Siddha Pokhari & More Sights

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Siddha Pokhari

On our map we had seen there was another but larger pond than the one we saw yesterday. It is called Siddha Pokhari so we decided to head off there for a look.

Siddha Pokhari Siddha Pokhari

It measures 171 metres long by 73 metres wide and about 3 metres deep and it is up a couple of metres above ground level. There was a giant tree there similar to our Moreton Bay Fig trees and it had wrapped itself around a brick building.  There were heaps of large fish in the pond that looked like Koi. These big rectangular “water tanks” seem to be used as relaxation venues where Nepalese people catch up with each other. They can wander around the paths that surround each four sides, maybe dangle their feet in the water, nibble on some edibles and socialize in general. I think they might be considered romantic areas for young couples too.


Golden Gate and Mulchok Temple

On one of our brochures Ian had spied a serpent snake water spout on the edge of a pond. We had been trying to find out exactly where it was located. It turns out it was in the grounds of Mulchok Temple which is hidden away behind the Golden Gate. On our way back to the hotel we decided to investigate.

Stone Serpents we had been searching for Stone serpents surround the bath area
The Golden Gate is guarded The Golden Gate











There were guards with guns just inside the Golden Gate. Once inside we realized we couldn’t go into the Indian temple because we weren’t Hindus but that was fine. We simply had a wander around the water tank area and took photos of the snakes.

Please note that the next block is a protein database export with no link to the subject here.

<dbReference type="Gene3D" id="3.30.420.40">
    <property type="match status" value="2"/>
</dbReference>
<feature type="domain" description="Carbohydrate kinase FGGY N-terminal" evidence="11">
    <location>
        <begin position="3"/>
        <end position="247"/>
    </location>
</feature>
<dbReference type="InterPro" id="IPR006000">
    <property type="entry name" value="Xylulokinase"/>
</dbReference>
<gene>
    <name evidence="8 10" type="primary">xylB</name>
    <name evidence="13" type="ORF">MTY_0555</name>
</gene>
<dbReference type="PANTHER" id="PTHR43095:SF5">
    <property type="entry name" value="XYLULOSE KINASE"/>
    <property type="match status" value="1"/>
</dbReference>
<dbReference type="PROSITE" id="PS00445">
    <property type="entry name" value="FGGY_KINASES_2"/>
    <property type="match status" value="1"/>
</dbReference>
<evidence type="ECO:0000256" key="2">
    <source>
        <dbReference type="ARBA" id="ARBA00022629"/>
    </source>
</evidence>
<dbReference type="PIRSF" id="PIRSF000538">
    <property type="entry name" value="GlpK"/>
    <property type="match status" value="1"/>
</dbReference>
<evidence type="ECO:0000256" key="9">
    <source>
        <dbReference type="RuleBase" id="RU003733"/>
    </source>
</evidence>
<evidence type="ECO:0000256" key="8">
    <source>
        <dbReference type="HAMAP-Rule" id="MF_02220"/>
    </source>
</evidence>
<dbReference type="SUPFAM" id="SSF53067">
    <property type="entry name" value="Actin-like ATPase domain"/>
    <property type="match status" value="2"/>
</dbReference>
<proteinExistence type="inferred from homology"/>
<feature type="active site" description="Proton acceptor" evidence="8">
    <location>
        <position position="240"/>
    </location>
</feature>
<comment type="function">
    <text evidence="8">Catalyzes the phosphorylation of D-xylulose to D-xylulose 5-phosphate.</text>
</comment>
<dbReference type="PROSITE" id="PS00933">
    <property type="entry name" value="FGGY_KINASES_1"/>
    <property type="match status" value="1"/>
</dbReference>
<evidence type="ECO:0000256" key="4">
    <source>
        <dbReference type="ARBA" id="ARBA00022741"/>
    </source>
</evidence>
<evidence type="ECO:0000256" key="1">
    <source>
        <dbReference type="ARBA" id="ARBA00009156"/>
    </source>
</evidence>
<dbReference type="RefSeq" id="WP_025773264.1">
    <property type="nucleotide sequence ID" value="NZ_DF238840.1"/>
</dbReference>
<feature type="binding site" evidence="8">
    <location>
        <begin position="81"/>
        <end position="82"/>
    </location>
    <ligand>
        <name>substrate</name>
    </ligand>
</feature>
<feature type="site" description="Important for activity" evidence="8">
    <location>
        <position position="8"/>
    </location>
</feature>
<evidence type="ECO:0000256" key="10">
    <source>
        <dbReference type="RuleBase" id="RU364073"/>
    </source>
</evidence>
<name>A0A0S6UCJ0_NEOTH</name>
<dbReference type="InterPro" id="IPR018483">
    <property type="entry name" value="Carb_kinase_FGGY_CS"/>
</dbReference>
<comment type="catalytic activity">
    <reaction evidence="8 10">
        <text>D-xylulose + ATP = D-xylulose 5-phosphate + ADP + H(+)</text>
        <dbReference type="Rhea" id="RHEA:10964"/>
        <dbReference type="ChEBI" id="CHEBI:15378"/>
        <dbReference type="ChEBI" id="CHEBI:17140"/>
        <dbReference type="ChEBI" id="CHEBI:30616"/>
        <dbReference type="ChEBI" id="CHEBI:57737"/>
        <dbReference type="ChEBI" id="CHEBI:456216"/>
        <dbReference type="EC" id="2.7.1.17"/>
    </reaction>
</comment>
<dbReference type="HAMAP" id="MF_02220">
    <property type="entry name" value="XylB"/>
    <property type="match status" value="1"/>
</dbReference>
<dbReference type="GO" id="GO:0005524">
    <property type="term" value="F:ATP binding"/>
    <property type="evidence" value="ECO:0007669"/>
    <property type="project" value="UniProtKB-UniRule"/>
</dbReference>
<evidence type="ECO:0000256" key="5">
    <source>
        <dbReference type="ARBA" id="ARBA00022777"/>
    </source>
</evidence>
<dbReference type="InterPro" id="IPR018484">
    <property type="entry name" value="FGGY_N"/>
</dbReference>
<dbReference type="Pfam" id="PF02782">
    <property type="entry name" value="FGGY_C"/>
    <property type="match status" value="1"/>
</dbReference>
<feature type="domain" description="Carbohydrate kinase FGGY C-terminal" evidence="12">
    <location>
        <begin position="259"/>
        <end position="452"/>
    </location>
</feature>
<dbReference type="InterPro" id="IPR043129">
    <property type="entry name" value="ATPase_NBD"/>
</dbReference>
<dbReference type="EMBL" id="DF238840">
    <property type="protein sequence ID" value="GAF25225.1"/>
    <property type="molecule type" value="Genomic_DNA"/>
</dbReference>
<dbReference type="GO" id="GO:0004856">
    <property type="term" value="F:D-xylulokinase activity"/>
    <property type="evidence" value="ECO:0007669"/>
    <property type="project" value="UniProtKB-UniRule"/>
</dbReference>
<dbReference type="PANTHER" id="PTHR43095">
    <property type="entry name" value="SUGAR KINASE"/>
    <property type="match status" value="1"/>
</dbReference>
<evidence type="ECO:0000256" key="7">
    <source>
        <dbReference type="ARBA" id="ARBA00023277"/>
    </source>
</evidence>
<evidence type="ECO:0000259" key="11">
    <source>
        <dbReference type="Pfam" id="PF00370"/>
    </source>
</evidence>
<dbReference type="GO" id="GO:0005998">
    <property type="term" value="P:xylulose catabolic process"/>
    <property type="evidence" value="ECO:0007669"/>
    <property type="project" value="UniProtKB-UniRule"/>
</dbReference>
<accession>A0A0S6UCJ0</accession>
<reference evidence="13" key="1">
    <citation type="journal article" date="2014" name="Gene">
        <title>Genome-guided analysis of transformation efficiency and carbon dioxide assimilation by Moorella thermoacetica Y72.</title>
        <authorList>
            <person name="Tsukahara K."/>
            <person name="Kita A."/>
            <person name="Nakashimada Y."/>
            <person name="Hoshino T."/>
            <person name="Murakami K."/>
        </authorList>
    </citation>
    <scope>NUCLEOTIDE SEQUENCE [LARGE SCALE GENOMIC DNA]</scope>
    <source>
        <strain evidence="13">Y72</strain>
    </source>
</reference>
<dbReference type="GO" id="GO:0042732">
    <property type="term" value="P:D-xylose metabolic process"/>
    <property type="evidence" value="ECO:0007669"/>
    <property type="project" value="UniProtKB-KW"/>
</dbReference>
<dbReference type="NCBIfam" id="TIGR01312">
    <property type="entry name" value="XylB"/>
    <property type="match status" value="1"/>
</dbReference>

Whilst we were there I had a darned good laugh with a couple of Indian ladies. One of the ladies said to me, jokingly, that the carved snake was Indian. She was implying that it was therefore a superior snake. For some stupid reason I started imitating an Indian cobra curling itself upwards and then biting. My antics were seen as hilarious and the lady was killing herself laughing. She grabbed her sister who was looking the other way and I then had to repeat my performance. Again there was lots of hilarity. Then the ladies wanted their male companion to take a photo of them with me stuck in the middle of the pair of them. The first lady was adjusting my hat to improve my looks. Then she grabbed my elbow and tucked it under her ample and very wet armpit! Oooh! The silly things you do ……. Anyway we all had a good laugh.


More stunning statues and buildings More wondrous statues
Jean and Ian Jean and Ian looking a bit hot and weary











Watshala Restaurant

Yesterday we had spotted a garden restaurant tucked away down inside some walls. It was almost like a secret, hidden restaurant so we wanted to have dinner there. Sadly it was a lack-lustre meal. Part of the meal was noodles and they had no taste at all.  Honestly, I think it has been the only Nepali meal that has disappointed us. We find the food delicious in this country.


Lack of power in Nepal

As I mentioned before, electricity in Nepal is created from hydro power. Nepal seems to have a reasonably adequate electricity supply in the wet season but in the drier, winter season there is a shortage and power is rationed. Various suburbs lose power for an hour or so, on a regular basis. This happened at Birendra’s house and also at Sacred Valley Inn in Pokhara. When we got back to the guest house it happened there too. The guest house has its own limited supply of solar power which kicks in to provide lighting when the inevitable happens. Neat eh? Ian was in the shower when it went off but the solar power was adequate.


We are very tired tonight so hopefully a good night’s sleep will come our way.


Next page - We arrive back in Kathmandu




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